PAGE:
Intel's Pentium 4 670: Just Another Speed Bumpby Derek Wilson on May 26, 2005 9:00 AM EST
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IntroductionToday, Intel is launching a couple new processors. Anand has already taken an in-depth look at the Pentium D 820, so we won't be going into detail on that piece of hardware in this article.
The newest and fastest of the single core parts from Intel is their Pentium 4 670, which runs at 3.8GHz. As this is just a bump in speed from the already available 6xx line of processors, there really isn't anything new to cover architecturally.
Understandably, we aren't incredibly excited about the launch of a simple 5.6% higher clocked chip that will carry a nice price premium without offering many tangible benefits. But don't worry - we will still put the 670 through its paces in our lab. Even if the part is unreasonably priced and not compellingly advanced in its performance characteristics, we will always be interested in understanding and illuminating the hardware landscape.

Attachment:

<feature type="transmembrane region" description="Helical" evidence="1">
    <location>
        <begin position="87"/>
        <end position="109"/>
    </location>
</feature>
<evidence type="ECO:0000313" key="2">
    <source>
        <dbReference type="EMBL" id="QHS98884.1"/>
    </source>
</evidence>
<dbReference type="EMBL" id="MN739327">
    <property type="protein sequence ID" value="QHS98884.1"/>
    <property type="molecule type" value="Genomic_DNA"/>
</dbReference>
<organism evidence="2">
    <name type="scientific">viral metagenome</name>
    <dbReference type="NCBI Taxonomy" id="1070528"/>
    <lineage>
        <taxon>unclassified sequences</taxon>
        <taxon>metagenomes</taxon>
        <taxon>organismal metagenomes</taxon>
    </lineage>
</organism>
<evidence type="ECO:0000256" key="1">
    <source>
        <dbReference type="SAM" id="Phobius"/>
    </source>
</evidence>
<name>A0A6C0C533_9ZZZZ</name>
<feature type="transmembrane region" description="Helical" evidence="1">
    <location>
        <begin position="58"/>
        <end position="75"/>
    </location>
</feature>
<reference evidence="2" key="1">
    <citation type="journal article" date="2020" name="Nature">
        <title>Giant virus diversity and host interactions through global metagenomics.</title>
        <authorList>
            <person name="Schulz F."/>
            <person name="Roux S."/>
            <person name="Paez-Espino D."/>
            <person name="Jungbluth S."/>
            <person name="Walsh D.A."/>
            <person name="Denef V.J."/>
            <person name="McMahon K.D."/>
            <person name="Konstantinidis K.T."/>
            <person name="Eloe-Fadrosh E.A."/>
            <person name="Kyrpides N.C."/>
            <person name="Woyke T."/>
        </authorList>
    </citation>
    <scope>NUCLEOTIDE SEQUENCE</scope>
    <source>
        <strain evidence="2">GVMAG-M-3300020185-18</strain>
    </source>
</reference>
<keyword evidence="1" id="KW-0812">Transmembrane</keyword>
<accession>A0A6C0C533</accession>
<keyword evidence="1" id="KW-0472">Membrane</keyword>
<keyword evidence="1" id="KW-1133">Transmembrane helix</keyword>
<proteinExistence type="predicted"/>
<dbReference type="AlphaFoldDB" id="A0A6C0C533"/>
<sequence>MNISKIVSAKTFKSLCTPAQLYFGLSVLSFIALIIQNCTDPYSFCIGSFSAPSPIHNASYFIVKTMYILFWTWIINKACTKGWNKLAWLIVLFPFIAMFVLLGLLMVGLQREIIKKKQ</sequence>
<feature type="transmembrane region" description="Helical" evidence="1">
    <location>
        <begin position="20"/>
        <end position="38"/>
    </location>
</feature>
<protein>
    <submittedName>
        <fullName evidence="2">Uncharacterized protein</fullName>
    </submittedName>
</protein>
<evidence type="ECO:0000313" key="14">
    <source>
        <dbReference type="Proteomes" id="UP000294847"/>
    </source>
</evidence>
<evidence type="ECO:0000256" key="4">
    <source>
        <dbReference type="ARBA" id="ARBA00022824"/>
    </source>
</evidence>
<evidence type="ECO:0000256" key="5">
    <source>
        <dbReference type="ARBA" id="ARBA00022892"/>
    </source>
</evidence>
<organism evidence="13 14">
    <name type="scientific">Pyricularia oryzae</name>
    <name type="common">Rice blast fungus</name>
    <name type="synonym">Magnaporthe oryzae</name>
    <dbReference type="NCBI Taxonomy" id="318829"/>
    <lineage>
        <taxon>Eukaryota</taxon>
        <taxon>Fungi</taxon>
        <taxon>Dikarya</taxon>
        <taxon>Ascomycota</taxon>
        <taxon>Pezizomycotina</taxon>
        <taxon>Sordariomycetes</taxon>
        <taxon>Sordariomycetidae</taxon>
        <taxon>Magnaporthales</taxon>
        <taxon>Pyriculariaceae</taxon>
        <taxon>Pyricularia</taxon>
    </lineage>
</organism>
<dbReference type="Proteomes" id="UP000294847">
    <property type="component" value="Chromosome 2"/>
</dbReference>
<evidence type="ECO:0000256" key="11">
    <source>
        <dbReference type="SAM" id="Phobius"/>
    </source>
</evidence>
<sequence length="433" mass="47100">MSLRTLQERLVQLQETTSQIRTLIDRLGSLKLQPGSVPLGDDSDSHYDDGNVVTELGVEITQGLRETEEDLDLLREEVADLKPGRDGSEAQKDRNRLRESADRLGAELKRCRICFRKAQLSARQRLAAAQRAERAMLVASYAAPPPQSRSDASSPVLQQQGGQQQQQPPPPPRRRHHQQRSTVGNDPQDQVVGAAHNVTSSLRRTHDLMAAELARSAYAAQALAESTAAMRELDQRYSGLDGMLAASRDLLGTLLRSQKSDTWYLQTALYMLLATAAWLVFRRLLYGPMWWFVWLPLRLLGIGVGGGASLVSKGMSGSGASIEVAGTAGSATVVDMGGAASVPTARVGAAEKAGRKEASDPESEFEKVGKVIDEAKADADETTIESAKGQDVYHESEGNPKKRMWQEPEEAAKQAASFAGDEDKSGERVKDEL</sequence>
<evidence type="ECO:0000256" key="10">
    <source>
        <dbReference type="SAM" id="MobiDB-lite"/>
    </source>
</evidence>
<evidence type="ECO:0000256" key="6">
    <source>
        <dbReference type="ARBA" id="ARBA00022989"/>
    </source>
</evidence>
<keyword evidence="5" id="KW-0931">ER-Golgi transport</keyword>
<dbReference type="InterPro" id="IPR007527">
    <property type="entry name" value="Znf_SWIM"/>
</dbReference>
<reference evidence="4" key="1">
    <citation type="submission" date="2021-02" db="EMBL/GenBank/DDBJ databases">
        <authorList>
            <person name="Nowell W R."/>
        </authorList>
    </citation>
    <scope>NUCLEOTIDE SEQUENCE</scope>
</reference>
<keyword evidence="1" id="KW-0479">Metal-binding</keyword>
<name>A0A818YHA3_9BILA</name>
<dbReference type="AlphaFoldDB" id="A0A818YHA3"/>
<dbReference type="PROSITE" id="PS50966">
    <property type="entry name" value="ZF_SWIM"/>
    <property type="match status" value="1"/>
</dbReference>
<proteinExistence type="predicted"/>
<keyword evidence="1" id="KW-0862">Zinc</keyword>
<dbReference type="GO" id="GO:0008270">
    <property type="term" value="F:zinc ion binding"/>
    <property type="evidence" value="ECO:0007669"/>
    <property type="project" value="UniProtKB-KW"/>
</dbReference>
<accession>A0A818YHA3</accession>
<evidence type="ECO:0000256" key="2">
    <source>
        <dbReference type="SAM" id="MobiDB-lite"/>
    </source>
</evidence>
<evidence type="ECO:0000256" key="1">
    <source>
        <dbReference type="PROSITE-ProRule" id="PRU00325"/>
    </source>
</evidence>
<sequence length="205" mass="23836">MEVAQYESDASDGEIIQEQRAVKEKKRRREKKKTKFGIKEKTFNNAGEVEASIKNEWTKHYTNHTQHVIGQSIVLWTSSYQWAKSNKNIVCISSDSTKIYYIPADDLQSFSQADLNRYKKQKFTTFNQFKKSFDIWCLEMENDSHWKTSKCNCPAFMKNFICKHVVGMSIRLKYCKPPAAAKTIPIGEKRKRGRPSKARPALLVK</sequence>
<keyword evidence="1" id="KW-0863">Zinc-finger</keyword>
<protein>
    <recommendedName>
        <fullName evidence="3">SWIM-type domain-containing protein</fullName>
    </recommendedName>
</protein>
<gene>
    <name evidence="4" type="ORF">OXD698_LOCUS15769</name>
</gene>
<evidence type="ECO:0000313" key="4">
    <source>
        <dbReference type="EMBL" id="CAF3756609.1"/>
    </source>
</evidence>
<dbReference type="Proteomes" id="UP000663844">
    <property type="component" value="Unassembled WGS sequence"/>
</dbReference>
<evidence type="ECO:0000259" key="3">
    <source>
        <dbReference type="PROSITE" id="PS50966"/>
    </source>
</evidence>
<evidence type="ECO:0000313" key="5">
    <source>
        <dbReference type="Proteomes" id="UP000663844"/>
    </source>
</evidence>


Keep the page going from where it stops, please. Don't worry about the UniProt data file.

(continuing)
As this highly clocked part comes to market, we can start to see even more clearly the advantages that dual and multi core will bring. Where a 200MHz clock speed increase used to be huge back in the day of the 1 and 2 GHz processor (a 20% and 10% improvement, respectively), at 4GHz it is not only harder to squeeze the extra speed out of a part, but the return on investment is extremely limited. In order to continue getting the same performance boost from part to part, we would need to see processors launching in 400MHz increments or more to really be worth it.
Dual core has already shown us that it has the ability to deliver performance gains at lower clock speeds that sometimes exceed what we can get from much higher clocked single core parts. We can't ever see a linear increase in performance per core added to a system, but the potential is much higher than a small clock speed increase. That is, until we start adding fewer cores on single silicon than we could MHz. At that point, to see performance gains, technology will need to open another option to us.
The Pentium 4 670 is almost a legacy part at its introduction. It's too expensive, doesn't offer a major performance improvement over other processors, and is single core. So the question we will lead off with is: why should we care?
Let's take a look at the benchmarks and see if they give us a reason to care.